To ensure that low-side clearances are met without exceeding any of the structural design constraints, a topographic survey of the parking lot and a model of each solar support structure are created. This model sets foundation locations and elevations as well as the column heights for fabrication. During this process, the structural engineering team works closely with engineers in other disciplines to make sure that the structural requirements are balanced with such things as module stringing, ADA path-of-travel constraints, underground utilities, and other project-specific requirements.

Tilt of the Solar Array & Energy Production

The tilt of the array is another consideration, since it factors into energy production. The best balance between support-structure cost and solar production is achieved using tilt angles in the 5-10° range.

In years past, solar support structures were primarily erected using light-gauge structural steel with a column spacing of 18 ft – spanning two parking stalls – and no exposed concrete above grade. Design improvements and DSA guidelines have since led to solar support structures erected using heavier-gauge structural steel columns spaced every 27 ft – spanning three parking stalls – and structural steel beams with light-gauge purlins that support the solar modules. These structures typically have a galvanized finish, and the foundation includes 24 to 36 in. of exposed concrete above grade to protect the columns from vehicle damage.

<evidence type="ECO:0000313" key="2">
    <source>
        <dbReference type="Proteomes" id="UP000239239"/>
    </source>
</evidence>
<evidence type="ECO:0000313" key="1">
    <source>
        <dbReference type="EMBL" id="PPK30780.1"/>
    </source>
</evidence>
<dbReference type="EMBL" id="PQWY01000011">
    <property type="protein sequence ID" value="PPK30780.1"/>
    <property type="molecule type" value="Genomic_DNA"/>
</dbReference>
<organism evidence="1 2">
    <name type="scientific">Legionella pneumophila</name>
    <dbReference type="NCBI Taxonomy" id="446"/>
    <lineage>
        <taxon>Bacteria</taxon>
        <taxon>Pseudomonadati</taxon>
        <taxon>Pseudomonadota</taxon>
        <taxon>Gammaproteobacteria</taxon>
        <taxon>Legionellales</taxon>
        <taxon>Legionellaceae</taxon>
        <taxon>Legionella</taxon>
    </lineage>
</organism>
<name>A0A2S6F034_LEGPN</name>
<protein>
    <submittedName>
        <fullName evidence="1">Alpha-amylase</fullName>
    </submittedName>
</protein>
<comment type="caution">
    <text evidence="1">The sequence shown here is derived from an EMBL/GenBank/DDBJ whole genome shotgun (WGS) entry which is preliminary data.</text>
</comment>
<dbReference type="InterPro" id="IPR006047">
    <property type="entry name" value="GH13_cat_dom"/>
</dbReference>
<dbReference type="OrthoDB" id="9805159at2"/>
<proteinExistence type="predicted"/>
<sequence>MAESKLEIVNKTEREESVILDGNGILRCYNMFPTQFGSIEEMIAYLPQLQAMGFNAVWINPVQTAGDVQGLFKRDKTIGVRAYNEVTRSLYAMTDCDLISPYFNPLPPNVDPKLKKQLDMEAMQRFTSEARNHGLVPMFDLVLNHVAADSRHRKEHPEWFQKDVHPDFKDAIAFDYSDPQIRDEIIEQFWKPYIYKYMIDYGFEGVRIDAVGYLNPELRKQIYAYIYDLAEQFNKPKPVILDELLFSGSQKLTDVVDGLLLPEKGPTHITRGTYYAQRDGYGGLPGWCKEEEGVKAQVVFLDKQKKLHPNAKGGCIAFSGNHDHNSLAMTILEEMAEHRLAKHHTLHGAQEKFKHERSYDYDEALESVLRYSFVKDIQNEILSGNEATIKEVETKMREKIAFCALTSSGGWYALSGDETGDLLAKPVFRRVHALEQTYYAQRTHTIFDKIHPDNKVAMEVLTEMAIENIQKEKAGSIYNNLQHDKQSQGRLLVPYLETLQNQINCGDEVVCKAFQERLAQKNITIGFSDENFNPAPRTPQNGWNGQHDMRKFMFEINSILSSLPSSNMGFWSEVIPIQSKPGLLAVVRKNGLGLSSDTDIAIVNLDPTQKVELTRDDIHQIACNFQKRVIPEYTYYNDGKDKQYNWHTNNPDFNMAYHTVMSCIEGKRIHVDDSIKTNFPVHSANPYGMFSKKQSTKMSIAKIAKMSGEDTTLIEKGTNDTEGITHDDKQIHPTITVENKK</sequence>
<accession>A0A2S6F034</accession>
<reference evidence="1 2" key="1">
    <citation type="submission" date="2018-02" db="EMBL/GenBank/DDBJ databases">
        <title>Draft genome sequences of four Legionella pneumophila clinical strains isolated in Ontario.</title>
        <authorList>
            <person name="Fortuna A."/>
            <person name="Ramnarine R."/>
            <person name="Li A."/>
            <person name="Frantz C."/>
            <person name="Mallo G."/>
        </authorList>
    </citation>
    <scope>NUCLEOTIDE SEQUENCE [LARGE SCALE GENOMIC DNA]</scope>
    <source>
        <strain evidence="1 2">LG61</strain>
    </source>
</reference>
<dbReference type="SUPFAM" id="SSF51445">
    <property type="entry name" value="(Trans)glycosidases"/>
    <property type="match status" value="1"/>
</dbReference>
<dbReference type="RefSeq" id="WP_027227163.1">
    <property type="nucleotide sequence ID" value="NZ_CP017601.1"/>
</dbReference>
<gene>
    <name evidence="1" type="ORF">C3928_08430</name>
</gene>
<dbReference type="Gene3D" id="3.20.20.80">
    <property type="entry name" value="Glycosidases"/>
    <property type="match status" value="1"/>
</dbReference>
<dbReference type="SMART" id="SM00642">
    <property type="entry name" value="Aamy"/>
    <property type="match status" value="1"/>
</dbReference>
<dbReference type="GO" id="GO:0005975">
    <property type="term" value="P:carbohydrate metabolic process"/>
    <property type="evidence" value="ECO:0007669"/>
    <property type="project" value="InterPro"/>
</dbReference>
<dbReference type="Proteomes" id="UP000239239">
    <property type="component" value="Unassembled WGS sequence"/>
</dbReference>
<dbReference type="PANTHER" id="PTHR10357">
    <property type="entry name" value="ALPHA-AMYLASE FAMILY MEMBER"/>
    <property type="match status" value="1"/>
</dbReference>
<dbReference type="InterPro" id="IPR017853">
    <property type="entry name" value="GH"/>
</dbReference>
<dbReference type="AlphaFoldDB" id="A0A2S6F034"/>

Important Electrical Design Parameters

Many of the electrical design best practices for roof- and ground-mounted PV are equally applicable to carport projects. For example, the engineering analysis for combiner sizes and locations relative to the inverter, trench or conduit routes, conductor material, and other basic electrical layout and code-compliance considerations are all very similar, regardless of racking type. However, there are some unique considerations because solar carports are above or adjacent to areas where the general public congregates. These structures are often noncontiguous and typically located a good distance away from the point of interconnection.